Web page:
You’d never suspect that ‘Devylz’ - a lingering ode to Southern rap that’ll creep out of your headphones and follow you into your nightmares - would have come from a former neuroscience student who grew up playing jazz piano.
But Leeds-born, South London-based producer Xao (who wouldn’t disclose his government name to CLASH) isn’t in the business of being predictable. After taking over the Astral Black crew’s monthly Radar Radio show since March last year, he’s just made his production debut on the forward-thinking label with his brand new ‘Alloys’ EP.
The release started out in the realm of trap and grime until a taste for adventure overtook any sniff of loyalty to genre, and it got spectacularly lost along the way resulting in a listening experience unlike any other.
We’re pleased to be offering CLASH readers a free download of opening cut ‘Devlyz’, and caught up with Xao to discuss the new release, his top three songs to play on the radio and his plans for the rest of the year…
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What does 'Alloys' mean to you?
It's the fruit of the last three years or so, since the inception of the Xao project. I've tried to cultivate an approach and style, which references the music I've been exposed over this period without fully emulating it. It's also the first time after many years of making and studying music that I have been happy to call anything finished and fit for purpose.
What do you want it to say about you as a producer?
Hide yo kids, hide yo wife.
Do you ever consider genre when you're making music?
When I first set out making the tunes that would end up as ‘Alloys’, trap and grime were certainly the two main inspirations. But as time has gone on that has kind of fizzled out. The way it's panned out, I wouldn't consider them the primary influences on the release. I don't set out to make a tune in a certain mould. But if I've been bumping a tonne of baile or whatever, then it will inevitably rear it's head in some form next time I sit down to make a beat.
What would you say remains consistent throughout your work?
I'm not sure exactly. Hopefully there's a 'sound' to speak of- but I wouldn't really be able to describe it. I suppose there are elements that stay fairly consistent across different tunes. Things like drum processing and the way I approach resampling vocals probably tie things together a little bit.
Why is Astral Black the perfect home for your music?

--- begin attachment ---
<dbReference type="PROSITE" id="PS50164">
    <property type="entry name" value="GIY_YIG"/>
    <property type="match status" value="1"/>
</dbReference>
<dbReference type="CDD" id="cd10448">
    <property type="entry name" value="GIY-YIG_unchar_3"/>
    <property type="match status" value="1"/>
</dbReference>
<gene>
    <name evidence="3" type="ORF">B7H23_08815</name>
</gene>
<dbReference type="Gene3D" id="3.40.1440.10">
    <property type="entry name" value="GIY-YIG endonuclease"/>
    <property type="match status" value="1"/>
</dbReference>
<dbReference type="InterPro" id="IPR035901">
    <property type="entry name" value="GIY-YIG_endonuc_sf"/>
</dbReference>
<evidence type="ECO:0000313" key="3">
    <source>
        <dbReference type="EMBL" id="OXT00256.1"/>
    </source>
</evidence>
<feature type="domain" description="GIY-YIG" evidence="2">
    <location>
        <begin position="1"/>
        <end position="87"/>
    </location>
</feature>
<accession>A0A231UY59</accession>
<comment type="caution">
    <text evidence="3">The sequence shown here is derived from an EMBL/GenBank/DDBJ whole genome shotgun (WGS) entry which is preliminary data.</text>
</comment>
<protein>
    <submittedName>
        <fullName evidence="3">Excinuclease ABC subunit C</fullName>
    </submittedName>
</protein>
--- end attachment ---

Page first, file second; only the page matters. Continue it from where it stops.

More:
Astral Black manages to simultaneously deliver high quality music to DJ, MC and "headphone listener" alike. And I suppose I'm sort of trying to fit in between these three spaces myself. A space that others on the label successfully occupy. So it just works.
You've also been running Astral's Radar Radio show since March now, how has that experience been?
Incredibly rewarding. I've got to meet a load of artists and people I might not have otherwise met. And it's also been a big learning curve, getting to see and appreciate the running of a show and to a much lesser degree, the station. Radar is a hugely dynamic environment and there's always someone around or something happening to make you feel gassed about the whole music and radio thing. So shouts to them! My DJ game has definitely been sharpened by the experience also.
What are your top three tracks that you've been playing on there?
MicRo - Lele Dale I randomly came across this tune on the internet a while ago and I still can't get enough. From what I can gather, MicRo is a young producer from Moldova or Romania, and I think this is a flip of a traditional Romanian song. The beat is really stripped back and cold,. The SoundCloud description says "This is a joke, don't take it serious lool", so I'm assuming over there it comes across as a novelty bit, but to me it just fucking bangs!
Superficie - Dengue Drums This is a cert percee. I have rinsed it. There has been so much interesting club music from South America coming to light of late. This is a track from a Brazilian producer on a Uruguayan label, and is a prime example of why over here we need to start paying more attention to the gold that's being spun in Latin America.
Rtkal and Shokryme - B.B.S. Both MCs go IN over a corking, slightly wonky beat from Equiknoxx's Gavsborg. Needless to say I absolutely lost my shit when I first heard it.
Why should people care about cassettes?
Cassettes are great because they are detached from the audiophile elitism that can be associated with vinyl. They sound sick, but in more of a lo-fi way, and they are in no-way durable. You can make them look wild and they often come in limited runs. They are the perfect item for collectors that just want to own a physical token of an artists music. I'm sure there are plenty of people who buy cassettes just to own them, and don't even own a cassette deck. I think in some way they are analogous to Pokemon cards or football stickers...
Lastly, what have you got planned for the rest of the year?
Make more music. Start to play more shows. Eat more vegetables n that.
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Photos: Natalie Rose Dodd